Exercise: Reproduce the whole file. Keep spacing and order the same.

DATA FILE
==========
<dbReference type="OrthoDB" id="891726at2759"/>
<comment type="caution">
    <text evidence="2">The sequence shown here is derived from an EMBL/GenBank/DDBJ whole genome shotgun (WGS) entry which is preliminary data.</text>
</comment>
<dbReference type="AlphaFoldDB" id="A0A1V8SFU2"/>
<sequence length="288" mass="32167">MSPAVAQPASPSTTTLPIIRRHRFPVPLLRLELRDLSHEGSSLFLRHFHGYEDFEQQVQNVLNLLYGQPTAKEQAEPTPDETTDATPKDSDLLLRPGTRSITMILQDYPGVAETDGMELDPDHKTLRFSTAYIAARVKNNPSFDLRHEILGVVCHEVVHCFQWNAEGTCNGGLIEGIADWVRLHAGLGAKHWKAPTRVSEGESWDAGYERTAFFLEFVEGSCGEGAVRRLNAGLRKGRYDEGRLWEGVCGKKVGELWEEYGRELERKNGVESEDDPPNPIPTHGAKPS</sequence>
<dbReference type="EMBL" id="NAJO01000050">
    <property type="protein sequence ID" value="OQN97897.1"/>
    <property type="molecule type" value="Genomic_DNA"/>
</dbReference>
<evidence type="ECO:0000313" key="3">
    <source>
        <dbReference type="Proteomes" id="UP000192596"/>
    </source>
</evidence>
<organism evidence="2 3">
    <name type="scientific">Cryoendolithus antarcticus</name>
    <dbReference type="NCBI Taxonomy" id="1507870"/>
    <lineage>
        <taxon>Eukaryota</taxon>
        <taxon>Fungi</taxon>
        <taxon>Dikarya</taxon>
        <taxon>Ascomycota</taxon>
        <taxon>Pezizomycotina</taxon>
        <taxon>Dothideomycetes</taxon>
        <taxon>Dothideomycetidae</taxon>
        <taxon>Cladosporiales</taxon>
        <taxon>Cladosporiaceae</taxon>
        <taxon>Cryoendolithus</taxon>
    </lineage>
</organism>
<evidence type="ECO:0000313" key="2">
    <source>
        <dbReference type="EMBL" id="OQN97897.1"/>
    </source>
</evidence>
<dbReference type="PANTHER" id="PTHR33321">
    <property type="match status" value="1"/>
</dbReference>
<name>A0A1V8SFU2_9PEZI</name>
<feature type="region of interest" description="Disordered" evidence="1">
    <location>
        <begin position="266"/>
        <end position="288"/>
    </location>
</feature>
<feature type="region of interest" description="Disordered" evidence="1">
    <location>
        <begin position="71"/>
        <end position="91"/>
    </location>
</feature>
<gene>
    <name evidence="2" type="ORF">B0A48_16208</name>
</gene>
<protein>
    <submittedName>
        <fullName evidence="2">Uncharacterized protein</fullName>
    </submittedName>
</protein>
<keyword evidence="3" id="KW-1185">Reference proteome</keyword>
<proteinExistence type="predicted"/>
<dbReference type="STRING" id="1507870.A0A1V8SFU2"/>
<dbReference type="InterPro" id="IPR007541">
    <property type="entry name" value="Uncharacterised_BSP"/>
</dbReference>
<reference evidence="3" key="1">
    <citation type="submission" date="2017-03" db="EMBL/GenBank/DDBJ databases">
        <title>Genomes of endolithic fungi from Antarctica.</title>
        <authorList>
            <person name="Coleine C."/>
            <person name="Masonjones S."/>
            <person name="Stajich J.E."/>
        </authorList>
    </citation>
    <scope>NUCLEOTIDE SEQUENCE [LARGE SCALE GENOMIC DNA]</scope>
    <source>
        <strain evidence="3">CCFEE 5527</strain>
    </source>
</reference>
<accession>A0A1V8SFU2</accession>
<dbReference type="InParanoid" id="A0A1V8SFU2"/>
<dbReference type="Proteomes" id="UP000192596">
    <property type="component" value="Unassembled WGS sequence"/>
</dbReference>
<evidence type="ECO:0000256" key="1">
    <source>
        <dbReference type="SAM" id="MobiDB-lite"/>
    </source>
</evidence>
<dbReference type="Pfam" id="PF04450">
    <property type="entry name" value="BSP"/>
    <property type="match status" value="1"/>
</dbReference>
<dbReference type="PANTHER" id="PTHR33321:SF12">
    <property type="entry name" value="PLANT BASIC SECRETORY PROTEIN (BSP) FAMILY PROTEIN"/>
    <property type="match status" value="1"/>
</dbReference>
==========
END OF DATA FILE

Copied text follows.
<dbReference type="OrthoDB" id="891726at2759"/>
<comment type="caution">
    <text evidence="2">The sequence shown here is derived from an EMBL/GenBank/DDBJ whole genome shotgun (WGS) entry which is preliminary data.</text>
</comment>
<dbReference type="AlphaFoldDB" id="A0A1V8SFU2"/>
<sequence length="288" mass="32167">MSPAVAQPASPSTTTLPIIRRHRFPVPLLRLELRDLSHEGSSLFLRHFHGYEDFEQQVQNVLNLLYGQPTAKEQAEPTPDETTDATPKDSDLLLRPGTRSITMILQDYPGVAETDGMELDPDHKTLRFSTAYIAARVKNNPSFDLRHEILGVVCHEVVHCFQWNAEGTCNGGLIEGIADWVRLHAGLGAKHWKAPTRVSEGESWDAGYERTAFFLEFVEGSCGEGAVRRLNAGLRKGRYDEGRLWEGVCGKKVGELWEEYGRELERKNGVESEDDPPNPIPTHGAKPS</sequence>
<dbReference type="EMBL" id="NAJO01000050">
    <property type="protein sequence ID" value="OQN97897.1"/>
    <property type="molecule type" value="Genomic_DNA"/>
</dbReference>
<evidence type="ECO:0000313" key="3">
    <source>
        <dbReference type="Proteomes" id="UP000192596"/>
    </source>
</evidence>
<organism evidence="2 3">
    <name type="scientific">Cryoendolithus antarcticus</name>
    <dbReference type="NCBI Taxonomy" id="1507870"/>
    <lineage>
        <taxon>Eukaryota</taxon>
        <taxon>Fungi</taxon>
        <taxon>Dikarya</taxon>
        <taxon>Ascomycota</taxon>
        <taxon>Pezizomycotina</taxon>
        <taxon>Dothideomycetes</taxon>
        <taxon>Dothideomycetidae</taxon>
        <taxon>Cladosporiales</taxon>
        <taxon>Cladosporiaceae</taxon>
        <taxon>Cryoendolithus</taxon>
    </lineage>
</organism>
<evidence type="ECO:0000313" key="2">
    <source>
        <dbReference type="EMBL" id="OQN97897.1"/>
    </source>
</evidence>
<dbReference type="PANTHER" id="PTHR33321">
    <property type="match status" value="1"/>
</dbReference>
<name>A0A1V8SFU2_9PEZI</name>
<feature type="region of interest" description="Disordered" evidence="1">
    <location>
        <begin position="266"/>
        <end position="288"/>
    </location>
</feature>
<feature type="region of interest" description="Disordered" evidence="1">
    <location>
        <begin position="71"/>
        <end position="91"/>
    </location>
</feature>
<gene>
    <name evidence="2" type="ORF">B0A48_16208</name>
</gene>
<protein>
    <submittedName>
        <fullName evidence="2">Uncharacterized protein</fullName>
    </submittedName>
</protein>
<keyword evidence="3" id="KW-1185">Reference proteome</keyword>
<proteinExistence type="predicted"/>
<dbReference type="STRING" id="1507870.A0A1V8SFU2"/>
<dbReference type="InterPro" id="IPR007541">
    <property type="entry name" value="Uncharacterised_BSP"/>
</dbReference>
<reference evidence="3" key="1">
    <citation type="submission" date="2017-03" db="EMBL/GenBank/DDBJ databases">
        <title>Genomes of endolithic fungi from Antarctica.</title>
        <authorList>
            <person name="Coleine C."/>
            <person name="Masonjones S."/>
            <person name="Stajich J.E."/>
        </authorList>
    </citation>
    <scope>NUCLEOTIDE SEQUENCE [LARGE SCALE GENOMIC DNA]</scope>
    <source>
        <strain evidence="3">CCFEE 5527</strain>
    </source>
</reference>
<accession>A0A1V8SFU2</accession>
<dbReference type="InParanoid" id="A0A1V8SFU2"/>
<dbReference type="Proteomes" id="UP000192596">
    <property type="component" value="Unassembled WGS sequence"/>
</dbReference>
<evidence type="ECO:0000256" key="1">
    <source>
        <dbReference type="SAM" id="MobiDB-lite"/>
    </source>
</evidence>
<dbReference type="Pfam" id="PF04450">
    <property type="entry name" value="BSP"/>
    <property type="match status" value="1"/>
</dbReference>
<dbReference type="PANTHER" id="PTHR33321:SF12">
    <property type="entry name" value="PLANT BASIC SECRETORY PROTEIN (BSP) FAMILY PROTEIN"/>
    <property type="match status" value="1"/>
</dbReference>